Mental Health This includes addressing mental health issues such as stress, anxiety, or depression. Employers must provide support structures, promote a healthy work-life balance, and foster a positive working environment.

Physical Health & Fitness for Work
Physical health, too, is a key consideration. Employers must ensure that work-related injuries or illnesses are prevented. This could involve ergonomic assessments, regular breaks, or fitness programs. Employers must reduce the risk that alcohol and drugs bring to the workplace, this can be where WHS Law and Employment / IR Law crossover. Needless to say, it is paramount to reduce the impacts of these 2 ingredients on any work site. Fatigue is another huge killer, implementing a fatigue management program and training to recognise the effects could save lives.

Fines and Penalties Non-compliance with WHS laws in Queensland can be costly. Fines and penalties serve as a deterrent to ensure that employers and employees uphold their duties.

Fines Fines for breaches vary depending on the severity of the breach. These could range from minor penalties for non-serious breaches, to hefty fines for serious offenses.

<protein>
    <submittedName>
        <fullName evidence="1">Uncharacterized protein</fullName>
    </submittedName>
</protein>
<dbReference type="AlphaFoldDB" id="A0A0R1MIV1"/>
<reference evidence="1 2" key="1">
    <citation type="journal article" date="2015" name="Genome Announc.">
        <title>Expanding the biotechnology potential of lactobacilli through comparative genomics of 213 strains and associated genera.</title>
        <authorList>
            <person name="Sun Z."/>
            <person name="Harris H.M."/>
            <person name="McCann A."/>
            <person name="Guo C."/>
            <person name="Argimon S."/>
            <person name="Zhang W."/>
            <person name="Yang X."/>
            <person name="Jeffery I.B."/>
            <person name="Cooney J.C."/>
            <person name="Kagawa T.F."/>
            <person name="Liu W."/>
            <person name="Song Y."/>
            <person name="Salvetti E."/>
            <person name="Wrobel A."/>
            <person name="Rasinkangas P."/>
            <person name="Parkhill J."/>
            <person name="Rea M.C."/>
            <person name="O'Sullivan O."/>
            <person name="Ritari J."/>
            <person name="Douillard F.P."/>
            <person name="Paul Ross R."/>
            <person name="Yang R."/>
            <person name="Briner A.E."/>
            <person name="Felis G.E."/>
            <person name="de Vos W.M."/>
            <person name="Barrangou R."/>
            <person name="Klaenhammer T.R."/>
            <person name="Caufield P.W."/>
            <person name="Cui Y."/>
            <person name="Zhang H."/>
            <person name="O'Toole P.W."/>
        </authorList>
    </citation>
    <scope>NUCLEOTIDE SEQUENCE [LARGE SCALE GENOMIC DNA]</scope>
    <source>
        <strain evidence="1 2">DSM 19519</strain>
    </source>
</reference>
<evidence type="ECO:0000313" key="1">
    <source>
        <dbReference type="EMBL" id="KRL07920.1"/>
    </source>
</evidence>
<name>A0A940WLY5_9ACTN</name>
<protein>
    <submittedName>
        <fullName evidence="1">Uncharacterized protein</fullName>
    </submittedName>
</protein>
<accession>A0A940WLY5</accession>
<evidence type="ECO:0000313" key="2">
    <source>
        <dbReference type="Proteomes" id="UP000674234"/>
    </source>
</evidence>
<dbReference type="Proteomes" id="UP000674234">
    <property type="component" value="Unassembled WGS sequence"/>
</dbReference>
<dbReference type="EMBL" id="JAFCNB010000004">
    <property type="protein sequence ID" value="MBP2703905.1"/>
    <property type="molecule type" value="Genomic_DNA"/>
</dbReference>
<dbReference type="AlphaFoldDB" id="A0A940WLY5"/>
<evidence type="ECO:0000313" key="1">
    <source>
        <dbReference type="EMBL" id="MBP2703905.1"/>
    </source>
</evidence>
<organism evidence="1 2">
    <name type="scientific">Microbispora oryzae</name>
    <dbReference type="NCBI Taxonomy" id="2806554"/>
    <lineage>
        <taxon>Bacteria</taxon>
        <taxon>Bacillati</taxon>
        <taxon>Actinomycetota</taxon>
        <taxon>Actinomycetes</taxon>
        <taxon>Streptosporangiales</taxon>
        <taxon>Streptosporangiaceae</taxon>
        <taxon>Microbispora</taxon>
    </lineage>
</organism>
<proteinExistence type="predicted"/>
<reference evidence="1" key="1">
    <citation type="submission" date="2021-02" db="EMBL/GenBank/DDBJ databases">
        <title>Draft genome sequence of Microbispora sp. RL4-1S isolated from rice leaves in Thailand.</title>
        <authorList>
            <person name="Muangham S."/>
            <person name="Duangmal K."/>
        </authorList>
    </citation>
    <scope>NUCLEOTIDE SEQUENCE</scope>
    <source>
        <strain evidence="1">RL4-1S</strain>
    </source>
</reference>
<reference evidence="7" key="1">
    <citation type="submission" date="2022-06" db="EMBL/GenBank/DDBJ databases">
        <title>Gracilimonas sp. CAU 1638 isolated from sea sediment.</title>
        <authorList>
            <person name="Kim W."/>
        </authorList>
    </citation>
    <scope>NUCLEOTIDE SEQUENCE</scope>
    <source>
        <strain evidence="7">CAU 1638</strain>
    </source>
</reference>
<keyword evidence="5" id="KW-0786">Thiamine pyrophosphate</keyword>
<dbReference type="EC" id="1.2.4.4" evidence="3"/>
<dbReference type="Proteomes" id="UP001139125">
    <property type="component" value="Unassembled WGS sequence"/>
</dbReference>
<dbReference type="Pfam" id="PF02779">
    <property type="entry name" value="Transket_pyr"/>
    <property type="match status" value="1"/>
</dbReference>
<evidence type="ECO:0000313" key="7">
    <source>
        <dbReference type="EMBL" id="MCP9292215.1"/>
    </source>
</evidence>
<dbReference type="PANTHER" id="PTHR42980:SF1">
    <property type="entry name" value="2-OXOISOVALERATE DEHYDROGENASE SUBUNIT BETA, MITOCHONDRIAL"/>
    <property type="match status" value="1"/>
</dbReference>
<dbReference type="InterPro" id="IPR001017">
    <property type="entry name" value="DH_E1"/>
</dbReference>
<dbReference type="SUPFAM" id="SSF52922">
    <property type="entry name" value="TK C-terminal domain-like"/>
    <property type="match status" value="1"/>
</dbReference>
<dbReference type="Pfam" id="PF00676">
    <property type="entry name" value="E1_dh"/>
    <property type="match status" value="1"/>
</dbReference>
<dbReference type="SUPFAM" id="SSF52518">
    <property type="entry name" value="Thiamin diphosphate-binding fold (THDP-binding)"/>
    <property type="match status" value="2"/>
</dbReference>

Industrial Manslaughter In Queensland, the WHS laws also include a provision for industrial manslaughter. This involves a fatality at the workplace due to the employer’s negligence. If found guilty, an employer could face serious penalties including a large fine or imprisonment.

In Queensland, Brisbane, and everywhere across this State Work Health and Safety laws are comprehensive and need to be industry focused, focusing on both employers’ and employees’ duties, consultation, health and welfare, and including hefty fines and penalties for non-compliance. These laws are essential in ensuring that Brisbane continues to be a safe and healthy place to work.